We say chess is getting younger (with the World Champ near 26 and many others at that age point), but why does India not have any 26 year old in the world top 10 (or 25, or 50)? (Harikrishna is 30 and ranked #11. The youngest top player is 22 year old Vidit, ranked #53)
But we are indeed breaking records for the highest number of FIDE rated players (India is currently the 2nd highest nation in terms of FIDE rated players)!

The below table shows the number of FIDE rated players (as of Nov 2016) vs Titled players (GM/IM/FM/WGM...)


RankFedTitledRatedTitled/Rated (TPR) %
1Russia2443608934.01
2USA724136775.29
3China14720727.09
4Ukraine53988036.12
5India302590880.51
6France405447970.90
7Azerbaijan12827104.72
8Armenia11313538.35
9Poland377185292.03
10Hungary45896194.76
Table1 : Top 10 nations with total Titled + Rated players and their ratio
India has the lowest of all the Top 10 nations! (mere 0.51 Titled players for every 100 rated). It could be said that this could be expected for such a huge nation with large number of rated players. Maybe Russia is an anomaly with 4 titled for every 100 rated, inspite of having the highest number of FIDE rated players. But even France with equally high rated players has double TPR (Titled per Rated) ratio.
This should be a red flag!

But things start to look promising if you look at the below table:

RankFedGMsTitledGMs/Titled (GPT) %
1Russia23624439.66
2USA9072412.43
3China3914726.53
4Ukraine8753916.14
5India4430214.57
6France4940512.10
7Azerbaijan2412818.75
8Armenia3711332.74
9Poland4137710.88
10Hungary5445811.79
Table1 : Top 10 nations with total GMs + Titled players and their ratio

The GPT ratio (GMs per Titled players) is quite good and better than many other federations. What does this mean? Doesn't it look like our Titled players really beat the odds and do better inspite of what the system throws in their way and go on to becomes Grandmasters!?
So if we develop a system, a framework to generate more Titled players, they would probably rise up in the world rankings by their own merit (and ofcourse with help and sponsors) and really dense up the Top 100 rating list for India.

Some things that can be done...

Coach Ramesh had mentioned some amazing points on his Facebook page after the near successful Olympic triumph. He has re-iterated those points in our interview with him (especially the Q: 'How do you look at the current Indian and Global Chess scenario').
However, some things that I would like to add:
  • Put promising young players on a fast track to growth and provide more opportunities even if it means NOT having to play in their under-age category events
  • Focus on getting more titled players
  • Have a professional chess body to represent the Indian player's interest (akin to the ACP, although frankly I am not sure what exact role ACP plays apart from some FB posts from the president condemning an bad occurrence or stuff like that. Or maybe they aren't doing sufficient enough to promote/advertise what they are doing to help players and how it has been effective. Either way its atleast assuring that players have support when they need it the most)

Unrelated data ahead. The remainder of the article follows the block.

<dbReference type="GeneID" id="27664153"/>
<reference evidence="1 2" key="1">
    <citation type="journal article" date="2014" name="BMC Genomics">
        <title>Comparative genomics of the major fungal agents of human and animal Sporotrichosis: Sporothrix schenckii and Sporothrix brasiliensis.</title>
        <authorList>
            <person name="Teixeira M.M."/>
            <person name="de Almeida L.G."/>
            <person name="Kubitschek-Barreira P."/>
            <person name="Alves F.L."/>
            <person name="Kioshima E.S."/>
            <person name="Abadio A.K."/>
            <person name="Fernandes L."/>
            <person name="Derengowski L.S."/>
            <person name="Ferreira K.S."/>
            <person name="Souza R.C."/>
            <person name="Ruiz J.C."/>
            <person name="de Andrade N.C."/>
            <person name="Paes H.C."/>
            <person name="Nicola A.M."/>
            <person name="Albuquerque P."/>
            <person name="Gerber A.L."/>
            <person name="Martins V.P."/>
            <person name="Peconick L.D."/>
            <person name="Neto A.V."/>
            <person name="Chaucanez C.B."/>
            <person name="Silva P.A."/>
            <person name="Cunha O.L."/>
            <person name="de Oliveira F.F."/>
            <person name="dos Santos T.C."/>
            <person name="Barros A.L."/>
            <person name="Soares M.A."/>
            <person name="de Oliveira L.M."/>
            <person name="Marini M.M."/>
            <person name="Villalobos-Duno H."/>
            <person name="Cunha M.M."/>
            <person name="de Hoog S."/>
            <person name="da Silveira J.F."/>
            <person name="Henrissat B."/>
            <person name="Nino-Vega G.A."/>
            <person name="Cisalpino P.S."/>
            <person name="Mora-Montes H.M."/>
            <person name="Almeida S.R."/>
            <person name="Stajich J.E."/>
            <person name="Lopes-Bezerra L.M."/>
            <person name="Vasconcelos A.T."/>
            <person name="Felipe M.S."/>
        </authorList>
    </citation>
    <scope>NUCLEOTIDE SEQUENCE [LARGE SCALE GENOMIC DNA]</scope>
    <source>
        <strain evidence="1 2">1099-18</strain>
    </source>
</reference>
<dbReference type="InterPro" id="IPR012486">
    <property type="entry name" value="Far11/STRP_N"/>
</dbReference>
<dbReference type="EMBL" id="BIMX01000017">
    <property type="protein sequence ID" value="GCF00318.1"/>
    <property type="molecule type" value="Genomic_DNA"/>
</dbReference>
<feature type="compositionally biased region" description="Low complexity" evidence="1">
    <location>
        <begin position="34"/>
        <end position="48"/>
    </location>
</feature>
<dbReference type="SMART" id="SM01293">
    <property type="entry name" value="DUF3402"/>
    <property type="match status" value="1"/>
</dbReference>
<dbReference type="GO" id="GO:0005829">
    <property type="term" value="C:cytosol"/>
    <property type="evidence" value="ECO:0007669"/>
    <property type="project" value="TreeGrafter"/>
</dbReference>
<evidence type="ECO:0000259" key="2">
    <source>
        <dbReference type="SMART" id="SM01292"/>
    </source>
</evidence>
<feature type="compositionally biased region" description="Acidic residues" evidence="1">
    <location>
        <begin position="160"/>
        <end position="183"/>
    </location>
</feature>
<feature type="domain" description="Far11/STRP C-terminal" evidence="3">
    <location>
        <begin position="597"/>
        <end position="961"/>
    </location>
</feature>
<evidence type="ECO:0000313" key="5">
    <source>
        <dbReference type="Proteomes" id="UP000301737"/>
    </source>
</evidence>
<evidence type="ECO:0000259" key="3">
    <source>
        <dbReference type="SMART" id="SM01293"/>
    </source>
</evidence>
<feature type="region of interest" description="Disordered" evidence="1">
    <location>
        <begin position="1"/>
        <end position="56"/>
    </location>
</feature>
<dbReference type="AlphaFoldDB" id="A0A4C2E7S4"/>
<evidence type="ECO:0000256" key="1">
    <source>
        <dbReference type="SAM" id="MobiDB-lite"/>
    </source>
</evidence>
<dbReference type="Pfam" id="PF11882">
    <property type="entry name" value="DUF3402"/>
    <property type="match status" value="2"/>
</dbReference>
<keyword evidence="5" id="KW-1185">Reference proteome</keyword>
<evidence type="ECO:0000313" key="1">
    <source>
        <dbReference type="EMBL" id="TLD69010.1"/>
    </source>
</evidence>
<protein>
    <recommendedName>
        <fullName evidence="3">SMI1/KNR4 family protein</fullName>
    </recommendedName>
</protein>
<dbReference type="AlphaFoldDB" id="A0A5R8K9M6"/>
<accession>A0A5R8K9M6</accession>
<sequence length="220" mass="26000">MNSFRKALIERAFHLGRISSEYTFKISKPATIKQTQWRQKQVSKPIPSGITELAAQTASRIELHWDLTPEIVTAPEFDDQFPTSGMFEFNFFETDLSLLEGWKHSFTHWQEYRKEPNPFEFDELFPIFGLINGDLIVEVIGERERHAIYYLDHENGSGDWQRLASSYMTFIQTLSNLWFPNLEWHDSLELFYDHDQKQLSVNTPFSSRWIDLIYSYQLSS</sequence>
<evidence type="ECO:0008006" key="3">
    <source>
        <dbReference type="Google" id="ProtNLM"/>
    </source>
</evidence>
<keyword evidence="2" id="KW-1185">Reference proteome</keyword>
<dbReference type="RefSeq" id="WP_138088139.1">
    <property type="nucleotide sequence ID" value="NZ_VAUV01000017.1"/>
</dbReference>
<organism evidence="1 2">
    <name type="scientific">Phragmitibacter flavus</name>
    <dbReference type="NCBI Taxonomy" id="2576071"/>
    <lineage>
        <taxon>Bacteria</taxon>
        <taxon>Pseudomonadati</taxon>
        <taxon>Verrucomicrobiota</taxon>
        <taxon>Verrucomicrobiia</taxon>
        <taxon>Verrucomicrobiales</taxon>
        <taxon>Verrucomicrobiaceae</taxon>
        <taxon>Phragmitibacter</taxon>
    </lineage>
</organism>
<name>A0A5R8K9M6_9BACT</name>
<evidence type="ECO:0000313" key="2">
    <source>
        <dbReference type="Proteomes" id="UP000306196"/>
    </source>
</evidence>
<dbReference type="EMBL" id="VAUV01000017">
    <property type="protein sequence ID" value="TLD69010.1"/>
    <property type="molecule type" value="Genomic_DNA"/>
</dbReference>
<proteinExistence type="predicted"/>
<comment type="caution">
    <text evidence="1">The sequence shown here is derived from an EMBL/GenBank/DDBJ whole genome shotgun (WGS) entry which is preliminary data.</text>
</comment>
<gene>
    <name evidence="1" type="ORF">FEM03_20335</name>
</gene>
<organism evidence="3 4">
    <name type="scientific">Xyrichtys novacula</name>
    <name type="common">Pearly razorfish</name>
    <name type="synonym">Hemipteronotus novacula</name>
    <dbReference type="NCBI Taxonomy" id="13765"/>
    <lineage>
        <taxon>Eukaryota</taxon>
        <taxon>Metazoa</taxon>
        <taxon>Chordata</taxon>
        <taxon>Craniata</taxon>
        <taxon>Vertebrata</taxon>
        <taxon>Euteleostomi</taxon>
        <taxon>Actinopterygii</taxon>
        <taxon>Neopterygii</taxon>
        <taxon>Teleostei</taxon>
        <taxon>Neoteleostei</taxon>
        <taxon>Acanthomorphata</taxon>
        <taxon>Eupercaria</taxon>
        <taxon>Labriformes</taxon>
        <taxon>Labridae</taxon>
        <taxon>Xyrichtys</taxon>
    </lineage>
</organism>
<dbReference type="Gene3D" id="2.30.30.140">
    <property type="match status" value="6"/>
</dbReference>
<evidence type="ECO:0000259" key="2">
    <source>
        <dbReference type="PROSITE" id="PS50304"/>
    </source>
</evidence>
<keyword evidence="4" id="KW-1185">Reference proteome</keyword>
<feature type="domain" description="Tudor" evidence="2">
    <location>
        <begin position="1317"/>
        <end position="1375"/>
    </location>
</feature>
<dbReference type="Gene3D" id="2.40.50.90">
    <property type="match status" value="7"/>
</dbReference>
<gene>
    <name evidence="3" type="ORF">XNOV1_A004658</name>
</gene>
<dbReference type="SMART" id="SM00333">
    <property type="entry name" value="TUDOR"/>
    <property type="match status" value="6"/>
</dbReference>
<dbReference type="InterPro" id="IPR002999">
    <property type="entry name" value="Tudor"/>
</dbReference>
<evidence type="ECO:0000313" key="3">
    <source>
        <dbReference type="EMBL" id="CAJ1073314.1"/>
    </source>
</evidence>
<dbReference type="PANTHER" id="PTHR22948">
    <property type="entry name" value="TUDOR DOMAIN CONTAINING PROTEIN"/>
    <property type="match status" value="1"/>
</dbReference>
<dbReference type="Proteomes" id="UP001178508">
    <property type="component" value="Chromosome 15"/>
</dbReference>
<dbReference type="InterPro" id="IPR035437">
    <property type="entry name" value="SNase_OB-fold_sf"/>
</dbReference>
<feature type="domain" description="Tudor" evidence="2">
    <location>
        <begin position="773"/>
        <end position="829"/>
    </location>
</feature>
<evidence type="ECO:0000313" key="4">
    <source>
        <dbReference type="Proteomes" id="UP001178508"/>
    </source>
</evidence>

• Form a body of passionate like-minded volunteers/coaches/organizers/players & officials and work towards the important priorities
  • Focus on implicit branding by having proper pages for state/national events etc. No more jugaad. Sponsors need to be able to see the things that they are buying into. Else it becomes a vicious cycle of 'no good branding = no sponsors = no money to focus on branding'. A complete re-brand/overhaul will do amazing things!
  • Focus on quality, in everything we do. From organizing tourneys, communication, web sites, player interests, things need to be uplifted
  • Put players interest before everything else, as long as it does not compromise the integrity of the sport or the country
  • A team league system. (France for example has a league system even for kids and youth!)

The change starts with ... myself!

In the aforementioned interview with GM Ramesh, he gave a startling answer when we asked him about that one thing that he would like to change in this world. His answer was "Myself"!!

We cannot expect others to change, if we ourselves dont. Some say the venue crisis was a political conspiracy and sabotage. Maybe it is, maybe it is not. But who are all these people. Aren't they one of us? Our future self!?

Its very easy for us, arm-chair generals, to get on Twitter/FB and preach/criticize/suggest, but very difficult to actually go out and make the change or help the game. (Didn't the 'mahan atma' who said 'be the change you want to see' come from India!?)

So I should focus on improving the quality of what I put out there for chess players to use (Apps & Web)... No jugaad.. Focus on doing more for Chess (tournaments & administrative)!

What change are YOU going to make?

- Asim Pereira